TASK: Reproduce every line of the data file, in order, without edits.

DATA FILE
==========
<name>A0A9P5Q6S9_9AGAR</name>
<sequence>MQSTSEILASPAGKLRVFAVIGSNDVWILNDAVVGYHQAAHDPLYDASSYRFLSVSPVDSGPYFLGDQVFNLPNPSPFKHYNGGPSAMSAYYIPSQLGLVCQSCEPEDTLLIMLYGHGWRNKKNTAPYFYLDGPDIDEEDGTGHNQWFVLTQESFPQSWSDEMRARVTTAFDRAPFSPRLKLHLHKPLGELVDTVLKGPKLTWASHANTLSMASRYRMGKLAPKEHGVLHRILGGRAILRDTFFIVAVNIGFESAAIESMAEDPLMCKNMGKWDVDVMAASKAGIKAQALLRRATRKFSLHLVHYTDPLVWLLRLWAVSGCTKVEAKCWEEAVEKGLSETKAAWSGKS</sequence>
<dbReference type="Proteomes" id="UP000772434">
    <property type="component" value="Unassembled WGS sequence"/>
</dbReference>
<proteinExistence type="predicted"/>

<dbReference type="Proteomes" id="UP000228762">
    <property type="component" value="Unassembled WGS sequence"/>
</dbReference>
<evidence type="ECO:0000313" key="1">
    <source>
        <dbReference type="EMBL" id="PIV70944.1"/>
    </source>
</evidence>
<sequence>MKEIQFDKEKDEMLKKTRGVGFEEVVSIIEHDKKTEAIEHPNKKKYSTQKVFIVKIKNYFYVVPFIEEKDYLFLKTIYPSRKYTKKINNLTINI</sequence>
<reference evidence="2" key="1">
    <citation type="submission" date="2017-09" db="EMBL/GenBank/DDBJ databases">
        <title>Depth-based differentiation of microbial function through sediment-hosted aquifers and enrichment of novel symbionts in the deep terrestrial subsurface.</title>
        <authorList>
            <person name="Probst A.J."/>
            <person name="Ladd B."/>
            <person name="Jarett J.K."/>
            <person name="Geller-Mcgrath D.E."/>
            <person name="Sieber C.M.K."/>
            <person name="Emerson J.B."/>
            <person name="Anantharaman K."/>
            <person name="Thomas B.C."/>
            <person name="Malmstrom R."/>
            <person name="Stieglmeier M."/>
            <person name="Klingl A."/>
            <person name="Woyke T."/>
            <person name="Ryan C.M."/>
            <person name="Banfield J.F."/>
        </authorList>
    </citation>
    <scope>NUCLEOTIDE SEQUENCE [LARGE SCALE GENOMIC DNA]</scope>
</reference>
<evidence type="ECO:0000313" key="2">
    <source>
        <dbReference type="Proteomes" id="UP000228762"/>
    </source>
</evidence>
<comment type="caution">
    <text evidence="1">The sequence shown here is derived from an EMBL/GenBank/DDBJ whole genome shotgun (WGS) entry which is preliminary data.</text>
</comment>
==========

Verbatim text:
<name>A0A9P5Q6S9_9AGAR</name>
<sequence>MQSTSEILASPAGKLRVFAVIGSNDVWILNDAVVGYHQAAHDPLYDASSYRFLSVSPVDSGPYFLGDQVFNLPNPSPFKHYNGGPSAMSAYYIPSQLGLVCQSCEPEDTLLIMLYGHGWRNKKNTAPYFYLDGPDIDEEDGTGHNQWFVLTQESFPQSWSDEMRARVTTAFDRAPFSPRLKLHLHKPLGELVDTVLKGPKLTWASHANTLSMASRYRMGKLAPKEHGVLHRILGGRAILRDTFFIVAVNIGFESAAIESMAEDPLMCKNMGKWDVDVMAASKAGIKAQALLRRATRKFSLHLVHYTDPLVWLLRLWAVSGCTKVEAKCWEEAVEKGLSETKAAWSGKS</sequence>
<dbReference type="Proteomes" id="UP000772434">
    <property type="component" value="Unassembled WGS sequence"/>
</dbReference>
<proteinExistence type="predicted"/>

<dbReference type="Proteomes" id="UP000228762">
    <property type="component" value="Unassembled WGS sequence"/>
</dbReference>
<evidence type="ECO:0000313" key="1">
    <source>
        <dbReference type="EMBL" id="PIV70944.1"/>
    </source>
</evidence>
<sequence>MKEIQFDKEKDEMLKKTRGVGFEEVVSIIEHDKKTEAIEHPNKKKYSTQKVFIVKIKNYFYVVPFIEEKDYLFLKTIYPSRKYTKKINNLTINI</sequence>
<reference evidence="2" key="1">
    <citation type="submission" date="2017-09" db="EMBL/GenBank/DDBJ databases">
        <title>Depth-based differentiation of microbial function through sediment-hosted aquifers and enrichment of novel symbionts in the deep terrestrial subsurface.</title>
        <authorList>
            <person name="Probst A.J."/>
            <person name="Ladd B."/>
            <person name="Jarett J.K."/>
            <person name="Geller-Mcgrath D.E."/>
            <person name="Sieber C.M.K."/>
            <person name="Emerson J.B."/>
            <person name="Anantharaman K."/>
            <person name="Thomas B.C."/>
            <person name="Malmstrom R."/>
            <person name="Stieglmeier M."/>
            <person name="Klingl A."/>
            <person name="Woyke T."/>
            <person name="Ryan C.M."/>
            <person name="Banfield J.F."/>
        </authorList>
    </citation>
    <scope>NUCLEOTIDE SEQUENCE [LARGE SCALE GENOMIC DNA]</scope>
</reference>
<evidence type="ECO:0000313" key="2">
    <source>
        <dbReference type="Proteomes" id="UP000228762"/>
    </source>
</evidence>
<comment type="caution">
    <text evidence="1">The sequence shown here is derived from an EMBL/GenBank/DDBJ whole genome shotgun (WGS) entry which is preliminary data.</text>
</comment>